Four Furlough Days at NOAA; Lawmaker Offers Budget Help

Rep. Frank Wolf, R-Va. Rep. Frank Wolf, R-Va. Manuel Balce Ceneta/AP

National Oceanic and Atmospheric Administration employees can expect up to four furlough days through September, acting NOAA administrator Kathy Sullivan said Monday.

The announcement came shortly after Rep. Frank Wolf, R-Va., on Friday wrote to acting Commerce Secretary Rebecca Blank expressing concern over a surfeit of vacancies and a risk that sequestration may shortchange funding for the National Weather Service just as the summer storm season draws near.

In an email to employee unions obtained by Government Executive, Sullivan said NOAA had already begun discussing furlough implementation with representatives. “Our current proposal includes plans to close a majority of our offices entirely on four specific days as other agencies facing similar challenges have chosen to do,” she said. “The proposal is intended to extend federal holiday weekends, when possible, which provides additional utilities and other facility cost savings.“

She said the four days currently being proposed are July 5, July 19, Aug. 5 and Aug. 30.

Citing across-the-board budget cuts from sequestration, Sullivan said, a hiring freeze implemented March 27 was insufficient to make up for the lost funding. “For NOAA employees who are engaged in 24/7 operations, such as those who work in our Weather Forecast Offices, those working on shipboard platforms that are not at home port, law enforcement officers, and satellite operators, days will be carefully determined to ensure continuity of mission,” she said. “In the constrained budget environment in which we find ourselves, there are no easy or painless options available.”

Daniel Sobien, president of the National Weather Service Employees Organization, said the furloughs, which will come “right at start of hurricane season, are obviously being done by an acting NOAA administrator who has no idea what the Weather Service does.” Sobien said the employees who will be furloughed and positions that have not been filled are critical. “The agency has determined them to be emergency essential employees,” he said. “In a hurricane, or in calamities of all kinds, these people are expected to go to work. Yet the agency doesn’t think enough of those people not to furlough them, especially when Congress is offering to reprogram funds.”

The mass exodus of leaders at key agencies inside the Commerce Department over the past year prompted Wolf, chairman of the House Appropriations Subcommittee on Commerce, Justice, Science and Related Agencies, to point to vacancies in such top jobs as secretary, deputy secretary (when Blank leaves in May to become chancellor of the University of Wisconsin-Madison), director of the Census Bureau, head of the Patent and Trademark Office and administrator of the National Oceanic and Atmospheric Administration.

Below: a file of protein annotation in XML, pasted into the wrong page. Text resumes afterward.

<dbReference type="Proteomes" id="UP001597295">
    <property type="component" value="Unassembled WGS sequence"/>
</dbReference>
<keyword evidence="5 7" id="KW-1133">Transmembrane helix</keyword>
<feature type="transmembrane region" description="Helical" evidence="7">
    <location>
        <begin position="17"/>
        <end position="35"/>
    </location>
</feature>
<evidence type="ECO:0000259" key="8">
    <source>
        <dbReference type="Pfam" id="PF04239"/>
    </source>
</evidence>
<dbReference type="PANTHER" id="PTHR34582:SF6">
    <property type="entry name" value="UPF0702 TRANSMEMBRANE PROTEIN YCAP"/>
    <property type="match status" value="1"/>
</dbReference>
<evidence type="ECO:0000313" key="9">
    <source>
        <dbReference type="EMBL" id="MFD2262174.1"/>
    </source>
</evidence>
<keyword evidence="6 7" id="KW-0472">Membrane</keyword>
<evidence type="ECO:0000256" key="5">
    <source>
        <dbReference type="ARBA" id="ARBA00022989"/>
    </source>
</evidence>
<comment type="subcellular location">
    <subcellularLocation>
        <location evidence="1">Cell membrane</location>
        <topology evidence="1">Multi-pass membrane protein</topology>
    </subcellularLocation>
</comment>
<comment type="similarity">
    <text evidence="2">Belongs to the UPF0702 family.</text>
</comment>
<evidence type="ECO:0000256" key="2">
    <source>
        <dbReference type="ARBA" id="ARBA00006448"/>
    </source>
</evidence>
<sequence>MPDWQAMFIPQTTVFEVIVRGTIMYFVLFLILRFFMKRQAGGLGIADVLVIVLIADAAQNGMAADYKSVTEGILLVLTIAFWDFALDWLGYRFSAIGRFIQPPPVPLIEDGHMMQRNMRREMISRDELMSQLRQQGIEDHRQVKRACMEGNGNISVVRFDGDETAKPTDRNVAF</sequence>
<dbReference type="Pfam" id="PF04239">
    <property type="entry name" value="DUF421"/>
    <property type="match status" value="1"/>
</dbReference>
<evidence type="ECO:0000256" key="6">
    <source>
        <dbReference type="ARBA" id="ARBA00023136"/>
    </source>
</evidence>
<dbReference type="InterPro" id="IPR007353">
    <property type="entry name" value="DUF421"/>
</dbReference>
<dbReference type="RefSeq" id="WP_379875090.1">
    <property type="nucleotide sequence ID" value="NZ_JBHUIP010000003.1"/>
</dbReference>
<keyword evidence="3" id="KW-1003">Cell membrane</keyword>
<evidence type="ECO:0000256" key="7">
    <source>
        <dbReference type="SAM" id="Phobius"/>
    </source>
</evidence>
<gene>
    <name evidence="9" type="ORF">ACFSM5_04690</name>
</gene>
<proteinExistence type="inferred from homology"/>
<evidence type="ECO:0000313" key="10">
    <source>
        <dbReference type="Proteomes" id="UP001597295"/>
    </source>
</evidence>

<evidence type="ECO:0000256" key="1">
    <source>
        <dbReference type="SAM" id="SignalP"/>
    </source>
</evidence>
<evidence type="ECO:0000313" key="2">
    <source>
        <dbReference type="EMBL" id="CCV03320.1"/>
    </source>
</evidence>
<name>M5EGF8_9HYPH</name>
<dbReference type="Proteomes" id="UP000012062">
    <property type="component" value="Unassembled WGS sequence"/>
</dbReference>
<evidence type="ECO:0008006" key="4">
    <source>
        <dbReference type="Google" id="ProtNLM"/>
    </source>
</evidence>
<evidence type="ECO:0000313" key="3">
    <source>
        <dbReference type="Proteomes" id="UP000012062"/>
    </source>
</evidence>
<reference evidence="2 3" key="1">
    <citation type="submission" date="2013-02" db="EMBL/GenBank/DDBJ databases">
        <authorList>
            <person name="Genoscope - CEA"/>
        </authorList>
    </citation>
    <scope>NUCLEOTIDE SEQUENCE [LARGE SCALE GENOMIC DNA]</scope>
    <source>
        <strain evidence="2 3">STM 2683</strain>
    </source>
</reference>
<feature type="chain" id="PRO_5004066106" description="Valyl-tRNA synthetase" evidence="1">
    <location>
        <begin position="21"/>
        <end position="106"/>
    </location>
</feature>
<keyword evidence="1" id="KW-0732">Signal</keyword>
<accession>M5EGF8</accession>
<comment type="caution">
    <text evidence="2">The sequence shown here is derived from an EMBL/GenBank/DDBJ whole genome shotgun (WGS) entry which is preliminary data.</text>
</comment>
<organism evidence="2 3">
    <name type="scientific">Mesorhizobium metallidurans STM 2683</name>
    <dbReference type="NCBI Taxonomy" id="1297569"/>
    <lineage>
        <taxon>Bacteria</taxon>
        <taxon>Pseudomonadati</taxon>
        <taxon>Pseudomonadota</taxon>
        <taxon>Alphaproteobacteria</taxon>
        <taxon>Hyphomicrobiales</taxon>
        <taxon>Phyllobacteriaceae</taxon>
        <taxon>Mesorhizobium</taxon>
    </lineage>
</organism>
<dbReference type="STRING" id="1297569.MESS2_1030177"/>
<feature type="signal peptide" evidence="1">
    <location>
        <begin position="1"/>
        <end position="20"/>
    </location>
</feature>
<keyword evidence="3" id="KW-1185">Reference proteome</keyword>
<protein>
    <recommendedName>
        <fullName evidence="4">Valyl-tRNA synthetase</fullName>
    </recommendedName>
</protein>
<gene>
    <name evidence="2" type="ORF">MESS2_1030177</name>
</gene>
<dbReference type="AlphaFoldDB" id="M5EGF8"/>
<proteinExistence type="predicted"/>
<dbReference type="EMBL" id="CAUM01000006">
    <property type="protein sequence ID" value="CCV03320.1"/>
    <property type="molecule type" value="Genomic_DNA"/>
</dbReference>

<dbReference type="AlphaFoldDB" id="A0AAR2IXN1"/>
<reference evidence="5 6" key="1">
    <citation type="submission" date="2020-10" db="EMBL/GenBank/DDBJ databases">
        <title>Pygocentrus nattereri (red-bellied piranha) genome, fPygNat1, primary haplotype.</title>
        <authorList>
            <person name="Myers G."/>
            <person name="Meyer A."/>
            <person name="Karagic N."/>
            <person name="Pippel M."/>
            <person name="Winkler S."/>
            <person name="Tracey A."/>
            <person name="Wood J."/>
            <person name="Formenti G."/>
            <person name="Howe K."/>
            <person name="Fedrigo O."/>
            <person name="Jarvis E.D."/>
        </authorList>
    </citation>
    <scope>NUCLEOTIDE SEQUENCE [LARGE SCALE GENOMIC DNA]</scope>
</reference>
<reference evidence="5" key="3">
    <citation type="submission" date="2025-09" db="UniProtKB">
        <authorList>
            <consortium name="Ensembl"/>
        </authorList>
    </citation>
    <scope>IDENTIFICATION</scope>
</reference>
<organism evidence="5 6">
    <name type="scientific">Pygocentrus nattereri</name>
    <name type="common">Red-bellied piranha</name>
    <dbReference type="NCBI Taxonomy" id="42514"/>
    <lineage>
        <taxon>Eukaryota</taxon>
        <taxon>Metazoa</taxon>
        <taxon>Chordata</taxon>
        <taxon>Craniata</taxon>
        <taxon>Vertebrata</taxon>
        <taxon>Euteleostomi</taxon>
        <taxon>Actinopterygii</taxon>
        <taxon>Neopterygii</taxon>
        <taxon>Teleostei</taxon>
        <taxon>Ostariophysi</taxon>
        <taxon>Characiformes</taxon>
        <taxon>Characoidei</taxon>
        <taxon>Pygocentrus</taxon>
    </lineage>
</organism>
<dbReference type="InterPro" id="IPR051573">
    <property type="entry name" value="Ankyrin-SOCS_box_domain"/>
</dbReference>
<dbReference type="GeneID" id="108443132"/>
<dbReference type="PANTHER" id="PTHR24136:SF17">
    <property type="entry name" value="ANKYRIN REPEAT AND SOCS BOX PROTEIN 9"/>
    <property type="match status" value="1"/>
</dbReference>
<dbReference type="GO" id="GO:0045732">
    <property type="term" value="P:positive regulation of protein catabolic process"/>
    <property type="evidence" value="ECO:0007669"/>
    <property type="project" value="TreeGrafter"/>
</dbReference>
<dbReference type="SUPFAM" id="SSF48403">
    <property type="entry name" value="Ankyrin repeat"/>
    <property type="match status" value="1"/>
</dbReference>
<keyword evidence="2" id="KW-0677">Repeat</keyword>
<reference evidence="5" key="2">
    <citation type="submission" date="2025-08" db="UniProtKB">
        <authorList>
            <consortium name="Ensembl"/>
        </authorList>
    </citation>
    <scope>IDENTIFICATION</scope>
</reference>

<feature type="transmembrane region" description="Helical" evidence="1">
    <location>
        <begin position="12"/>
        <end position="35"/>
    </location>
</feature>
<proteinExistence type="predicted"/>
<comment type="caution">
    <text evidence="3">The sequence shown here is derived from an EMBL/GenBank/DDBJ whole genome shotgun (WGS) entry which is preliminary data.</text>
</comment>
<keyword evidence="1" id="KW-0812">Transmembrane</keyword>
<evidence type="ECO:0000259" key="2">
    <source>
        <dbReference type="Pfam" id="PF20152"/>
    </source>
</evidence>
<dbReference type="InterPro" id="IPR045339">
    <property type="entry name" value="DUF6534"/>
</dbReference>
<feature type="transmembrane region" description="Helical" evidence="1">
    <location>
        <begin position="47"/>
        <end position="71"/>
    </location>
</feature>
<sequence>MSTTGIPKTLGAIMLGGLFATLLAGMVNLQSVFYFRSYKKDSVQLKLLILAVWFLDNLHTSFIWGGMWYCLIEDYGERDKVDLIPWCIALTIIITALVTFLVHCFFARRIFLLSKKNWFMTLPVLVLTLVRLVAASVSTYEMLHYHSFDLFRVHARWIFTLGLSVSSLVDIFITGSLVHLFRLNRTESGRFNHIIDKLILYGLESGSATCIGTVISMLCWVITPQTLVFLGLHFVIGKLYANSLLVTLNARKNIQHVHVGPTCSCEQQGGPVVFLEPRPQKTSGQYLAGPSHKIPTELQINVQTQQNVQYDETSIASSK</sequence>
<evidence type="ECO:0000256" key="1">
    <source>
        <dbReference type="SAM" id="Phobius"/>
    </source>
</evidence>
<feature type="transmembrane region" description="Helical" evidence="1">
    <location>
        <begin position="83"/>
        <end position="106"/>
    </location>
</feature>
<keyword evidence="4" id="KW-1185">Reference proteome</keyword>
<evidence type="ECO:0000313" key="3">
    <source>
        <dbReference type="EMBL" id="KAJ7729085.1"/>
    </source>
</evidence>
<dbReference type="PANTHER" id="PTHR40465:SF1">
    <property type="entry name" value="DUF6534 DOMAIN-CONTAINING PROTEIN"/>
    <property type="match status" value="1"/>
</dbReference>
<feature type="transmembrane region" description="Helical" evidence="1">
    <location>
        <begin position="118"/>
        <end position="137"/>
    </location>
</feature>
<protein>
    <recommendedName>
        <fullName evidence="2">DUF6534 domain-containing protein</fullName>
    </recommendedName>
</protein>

“While I have confidence in the staff temporarily filling those positions, I urge you to prompt the White House to expeditiously appoint persons to these important positions,” the lawmaker wrote.

Wolf told Government Executive the impetus for the letter was the fact that Blank testified on the fiscal 2014 budget before his committee April 11 but “never covered any of the vacancy issues, never told us of any potential furloughs. There’s nobody there! I said you’d be better off making career people permanent, otherwise no decisions will be made because we may not have a Cabinet secretary confirmed by May, and there’s no one leading the government,” he said.

In watching the weather with big storms coming to the Gulf in Florida, Wolf added, “I said, ‘You’ve got to deal with this thing since it’s very tough for an acting career person to make decisions knowing that a political person will come in and second-guess it.’”

In an earlier letter in March, Wolf reminded Blank, he had assured her his committee would “consider on an expedited basis a reprogramming should the NWS need additional funds during fiscal 2013 as a result of the sequester.”

Wolf has not received a reply, and a NOAA spokesman, Dave Miller, on Monday said his agency would have no comment because it is still working on a “spend plan.”

A perusal of the personnel list at the Commerce Secretary’s office shows 11 vacancies and four officials with acting status at the levels of assistant secretary, office director level or higher. NOAA Administrator Janet Lubchenco left in February, Patent Office chief David Kappos left in November and NWS chief Jack Hayes resigned last May over legal violations in reprogramming funds.

Two years of budget cuts and a hiring slowdown may have already harmed the department’s weather forecasting, according to Sobien. “I’ve noticed that a lot of the forecasts lately have been pretty bad. They’ve been bringing in managers to fill in shifts who don’t know forecasting as well as experienced forecasters might,” he said. At NWS’ Fairbanks, Alaska, office, Sobien added, leave has been canceled and people are being forced into overtime. “On top of all that, before sequester they never told us whether it would affect forecasters or technicians. It will slow down the process. We’re in pretty dire straits.”

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